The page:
FX

Issue # 405 April 2016

…the universally accepted shorthand for ‘effects’. You can often find these letters scribbled on a mixing console, or typed into a channel or 3 in the DAW environment. Before tackling any particular family of FX, let’s look back into their history, and their relationships with our guitars.

The earliest forms of ‘effect’ that you can trace back in recording history would be reverb and echo. No pedals in those days – the ‘effects’ were dialled in through the control room console – for reverb, there would be a separate isolated room where a sound (guitar) would be fed into a speaker; at the other end of the room was a microphone, capturing the ambience of the space. The larger the room and the further back the mic, the more reverb depth.

Then some clever folks figured out that this sound could be emulated (and rather beautifully) by using large metal plates. Then around the beginning of the ’60s, reverb was achieved through a set of springs – which gave us our onboard amp reverbs. Echo, on the other hand, was achieved using an extra tape recorder to play back the delayed sound. In the simplest terms:
Reverb = decay. Echo = delay.

I remember with much delight, my first amp with built-in reverb. Surf time! And you could jar or shake the amp to get an awesome ‘thunder’ sound.

The first echo units available ran on continuous loops of tape – and sounded heavenly. They do to this day. I still use one on occasion; it never disappoints. Then came the mighty fuzz-tone / distortion pedal, and wah-wah pedal. So many possibilities – and good ones, provided they’re not over-used. Flanging is also a concept with deep roots. The first commercially huge recording was Toni Fisher’s “The Big Hurt” in 1959. “Itchycoo Park” by the Small Faces (1967) featured some spectacular flanging on the drum fills – an unforgettable sound. When I recorded my first album (“Randall’s Island”), my co-producer Eddie Kramer used it rather effectively – as he had plenty of experience using this effect with Jimi. It wasn’t a pedal – it was achieved by running the signal from the guitar into a second tape machine and putting the heel of your hand across the top flange of the reel of tape, slowing it down and letting it speed it up again continuously, So that’s where the term “flanger” comes from.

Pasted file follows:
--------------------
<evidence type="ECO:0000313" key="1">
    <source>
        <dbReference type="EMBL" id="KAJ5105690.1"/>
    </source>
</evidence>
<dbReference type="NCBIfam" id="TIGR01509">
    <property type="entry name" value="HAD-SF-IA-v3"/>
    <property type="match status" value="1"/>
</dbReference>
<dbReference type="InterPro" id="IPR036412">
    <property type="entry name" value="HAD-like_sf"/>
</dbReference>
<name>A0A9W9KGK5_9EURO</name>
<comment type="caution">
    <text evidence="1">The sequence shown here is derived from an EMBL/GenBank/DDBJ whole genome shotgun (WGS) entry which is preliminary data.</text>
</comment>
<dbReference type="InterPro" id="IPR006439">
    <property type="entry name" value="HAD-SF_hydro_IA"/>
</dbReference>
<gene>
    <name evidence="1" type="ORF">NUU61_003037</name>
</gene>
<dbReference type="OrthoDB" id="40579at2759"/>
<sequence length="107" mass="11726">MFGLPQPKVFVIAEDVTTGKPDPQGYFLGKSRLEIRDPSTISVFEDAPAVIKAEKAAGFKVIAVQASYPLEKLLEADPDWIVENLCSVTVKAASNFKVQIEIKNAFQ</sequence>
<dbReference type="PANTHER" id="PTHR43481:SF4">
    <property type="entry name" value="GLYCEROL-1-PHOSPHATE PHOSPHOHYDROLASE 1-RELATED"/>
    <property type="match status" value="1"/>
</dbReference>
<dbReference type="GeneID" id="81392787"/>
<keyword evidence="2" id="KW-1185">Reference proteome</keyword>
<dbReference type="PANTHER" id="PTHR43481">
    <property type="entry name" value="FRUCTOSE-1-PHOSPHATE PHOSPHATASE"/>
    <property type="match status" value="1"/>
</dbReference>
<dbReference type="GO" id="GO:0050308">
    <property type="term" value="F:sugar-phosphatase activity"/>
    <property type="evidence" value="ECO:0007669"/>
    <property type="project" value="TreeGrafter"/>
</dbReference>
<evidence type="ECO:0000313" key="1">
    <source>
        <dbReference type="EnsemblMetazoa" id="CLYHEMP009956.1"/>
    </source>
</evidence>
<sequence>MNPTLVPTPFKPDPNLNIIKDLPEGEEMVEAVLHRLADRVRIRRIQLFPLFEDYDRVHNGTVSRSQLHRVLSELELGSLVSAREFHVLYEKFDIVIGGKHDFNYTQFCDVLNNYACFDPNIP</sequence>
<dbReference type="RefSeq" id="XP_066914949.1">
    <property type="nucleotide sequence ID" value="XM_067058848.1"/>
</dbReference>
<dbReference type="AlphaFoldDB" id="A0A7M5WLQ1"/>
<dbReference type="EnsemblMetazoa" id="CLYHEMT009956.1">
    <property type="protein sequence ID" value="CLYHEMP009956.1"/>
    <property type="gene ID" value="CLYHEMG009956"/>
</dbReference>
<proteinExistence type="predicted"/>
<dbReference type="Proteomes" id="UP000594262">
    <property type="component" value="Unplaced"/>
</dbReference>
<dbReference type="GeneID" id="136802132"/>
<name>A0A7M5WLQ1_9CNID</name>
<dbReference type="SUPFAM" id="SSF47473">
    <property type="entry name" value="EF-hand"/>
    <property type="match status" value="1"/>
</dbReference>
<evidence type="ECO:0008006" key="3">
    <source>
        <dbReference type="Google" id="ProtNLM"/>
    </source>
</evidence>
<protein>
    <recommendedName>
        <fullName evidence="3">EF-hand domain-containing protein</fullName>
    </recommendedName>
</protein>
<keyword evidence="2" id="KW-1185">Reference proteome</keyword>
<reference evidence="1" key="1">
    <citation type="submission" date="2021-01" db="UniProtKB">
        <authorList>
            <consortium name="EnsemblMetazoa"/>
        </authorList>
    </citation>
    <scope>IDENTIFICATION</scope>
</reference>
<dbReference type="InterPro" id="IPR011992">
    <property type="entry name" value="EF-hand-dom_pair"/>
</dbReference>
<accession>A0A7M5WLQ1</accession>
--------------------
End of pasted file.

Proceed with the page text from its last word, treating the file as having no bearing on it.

By the late ’60s, as guitarists were looking for more interesting additions to our sound palettes, some very clever design engineers realised that many more effects could be mounted into relatively small ‘stomp boxes’ so that we could carry a small arsenal of these cool sounds with us – and they caught on like wildfire. Who could forget the original Mu-Tron III – the first commercially available stand-alone envelope follower? Before Mike Beigel invented that box, you could only find them as sections of analog synthesisers. Beigel was a protégé of Bob Moog. ‘Nuff said.

The early ’70s was the beginning of the plethora of pedals we see today. The biggest, most popular brands then were Electro-Harmonix, MXR, Roland/Boss, TC, Korg, and a few others. But it grew and grew. Then there were hundreds – now there are tens of thousands of choices from manufacturers worldwide. Some of these boxes are of the cheap and cheerful variety, some just plain cheap, and others are really expensive boutique pedals, many claiming to use superior parts, wiring, (and should have much longer guarantees).

But you know, many of these boxes are simulating sounds – imitating, if you will. An echo box is merely re-creating what it would sound like if you hollerred into a big canyon then heard the repeat of ‘hello’ bouncing back from afar. Electronic reverb imitates the effect you would get yelling ‘hello’ into a cave, or a big ol’ church. Here’s a marvellous piece of info I picked up from Wikipedia (on their page called “Flanging”):

Artificial flanging

…The original tape-flanging effect sounds a little different from electronic and software recreations. Not only is the tape-flanging signal time-delayed, but response characteristics at different frequencies of the tape and tape heads introduced phase shifts into the signals as well. Thus, while the peaks and troughs of the comb filter are more or less in a linear harmonic series, there is a significant non-linear behaviour too, causing the timbre of tape-flanging to sound more like a combination of what came to be known as flanging and phasing.

Shall we move to the early ’80s? OK, let’s. I lived in Los Angeles in those days. By this time, many major pedal manufacturers were also putting their electronics into 19 ½ rack-mount boxes. Some were sonically superior, and others just had the same circuit board mounted into a bigger box. The LA studio ‘scene’ couldn’t have been hotter! Producers paid top dollar for the in-demand players to show up at sessions, and ‘show’ is an operative word here. No longer could you bring in a bag of pedals and cables. We were expected to have big racks, delivered by ‘cartage trucks’. The racks were filled with all sorts of FX kit, and with loads of flashing coloured lights which undoubtedly made our sounds better, right?

In my next instalment, we come to the birth of the pedal board, I’ll talk about a really wild effect I applied to Vicki Sue Robinson’s “Turn The Beat Around”, and we’ll conclude the FX line of thought with computer-based ‘Amp Simulators’.

 

TwanG for now…

 

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